The area was finally cleared on Sunday afternoon, and on Tuesday we were ready to plant. The weather was perfect.
You alerted me to the fresh delivery of perennials to our favorite nursery and we stocked up on Foxglove, Delphinium, Tickseed, Shasta Daisy and English Daisy, Forget-me-nots and Hollyhocks, Cranesbill and Pincushion Flower and snap dragons. 
I moved a Stella Daylilly and left the Peony and Sedum where they were. We planted some of the zinnia and marigold seeds I'd harvested from last year's garden and added some purchased 4 O'clock seeds to fill in some gaps. My plan is to add some spring flowering bulbs this fall into the spots occupied by annuals.
It took us several fun hours of team work to get it all planted (we imagined ourselves a surgical team) and cleaned up.  I am looking forward to watching this garden mature and envision masses of cut flowers in the house.

When I got up this morning I was almost afraid to look out for fear that all our tender plants had been eaten down to the nubs but the rabbits, or carried off in great clumps by some wicked perennial-eating vulture. Happily, all is well and looking invigorated.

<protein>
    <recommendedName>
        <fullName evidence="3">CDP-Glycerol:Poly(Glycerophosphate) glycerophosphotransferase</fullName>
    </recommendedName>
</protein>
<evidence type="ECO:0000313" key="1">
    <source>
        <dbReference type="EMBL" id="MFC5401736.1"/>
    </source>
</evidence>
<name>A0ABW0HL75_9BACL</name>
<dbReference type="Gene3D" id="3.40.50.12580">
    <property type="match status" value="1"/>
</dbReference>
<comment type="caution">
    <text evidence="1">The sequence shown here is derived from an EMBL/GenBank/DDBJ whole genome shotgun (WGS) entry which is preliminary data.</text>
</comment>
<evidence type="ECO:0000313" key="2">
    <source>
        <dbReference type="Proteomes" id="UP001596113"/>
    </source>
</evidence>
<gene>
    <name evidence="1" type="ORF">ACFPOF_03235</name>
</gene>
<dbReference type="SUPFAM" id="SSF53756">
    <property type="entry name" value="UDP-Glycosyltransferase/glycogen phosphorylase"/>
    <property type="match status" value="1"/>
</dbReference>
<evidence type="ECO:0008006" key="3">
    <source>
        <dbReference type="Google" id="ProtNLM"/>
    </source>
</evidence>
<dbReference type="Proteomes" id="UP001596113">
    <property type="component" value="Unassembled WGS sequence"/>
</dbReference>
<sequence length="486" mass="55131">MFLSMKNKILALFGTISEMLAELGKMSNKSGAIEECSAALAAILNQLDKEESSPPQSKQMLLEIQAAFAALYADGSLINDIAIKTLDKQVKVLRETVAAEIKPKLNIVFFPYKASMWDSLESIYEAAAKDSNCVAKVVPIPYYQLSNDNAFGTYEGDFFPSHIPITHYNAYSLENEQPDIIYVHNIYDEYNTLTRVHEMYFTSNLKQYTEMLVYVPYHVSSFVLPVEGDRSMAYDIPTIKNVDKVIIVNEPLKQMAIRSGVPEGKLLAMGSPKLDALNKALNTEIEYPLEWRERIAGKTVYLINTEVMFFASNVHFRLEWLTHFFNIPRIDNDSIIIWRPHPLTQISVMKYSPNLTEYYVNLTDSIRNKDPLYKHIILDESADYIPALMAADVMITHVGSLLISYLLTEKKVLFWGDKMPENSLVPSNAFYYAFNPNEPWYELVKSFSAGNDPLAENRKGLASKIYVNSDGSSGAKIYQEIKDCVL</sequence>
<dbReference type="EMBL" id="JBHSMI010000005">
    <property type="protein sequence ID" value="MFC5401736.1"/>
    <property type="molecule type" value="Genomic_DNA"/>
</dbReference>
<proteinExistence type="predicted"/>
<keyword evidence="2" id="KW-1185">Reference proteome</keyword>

Between demolishing the deck and prepping and planting this garden, My Hero and I could use a long soak in a hot tub.

Thursday, April 2, 2015

Gentle sign of Spring

Dear Mom,

They aren't as exciting as those first croci, or as obvious as the forsythia in bloom, but there is just something about pussy willow branches that make my heart sing.  

We had our first spring thunderstorm this morning and I came home from watercolor class to nap under a quilt while the heavy rains fell.

What I love is near at hand.
-Theodore Roethke


Saturday, March 21, 2015


Dear Mom,
The calendar says spring, and so does my front yard! Right on schedule, a few of the  100's of crocus bulbs I've scattered throughout the front lawn over the last few years started blooming on Tuesday.
 There are a few snowdrops, too, but they don't show up as well as those bright yellow croci.
Seeing those blooms gives me hope. 
I think we had more winter after the Groundhog saw his shadow than we had in the months before. It was wearing me down. 
However, the longer winter did give me more opportunities to wear a sweater and cardigan combination that I love. The dress is The Factory Dress from Merchant and Mills. I ordered my pattern from Purl Soho. This pattern went together like a dream and the dress fits exactly as I hoped it would. I splurged on some really nice wool from The French Seam. The pattern, fabric and I all got along fabulously. When a suitable spring/summer fabric presents itself at the shop, I will make another dress.
I then knit a cardigan to wear with the dress. The pattern is Tiramisu and I knit it with Shepherd's Wool,  color "Milk Chocolate". This is one of those colors that can look brown or grey, depending on what it is next to. The sweater knit up very quickly and the design is very easy to wear- a practical, pretty sweater. I've cast on for another in a cotton yarn.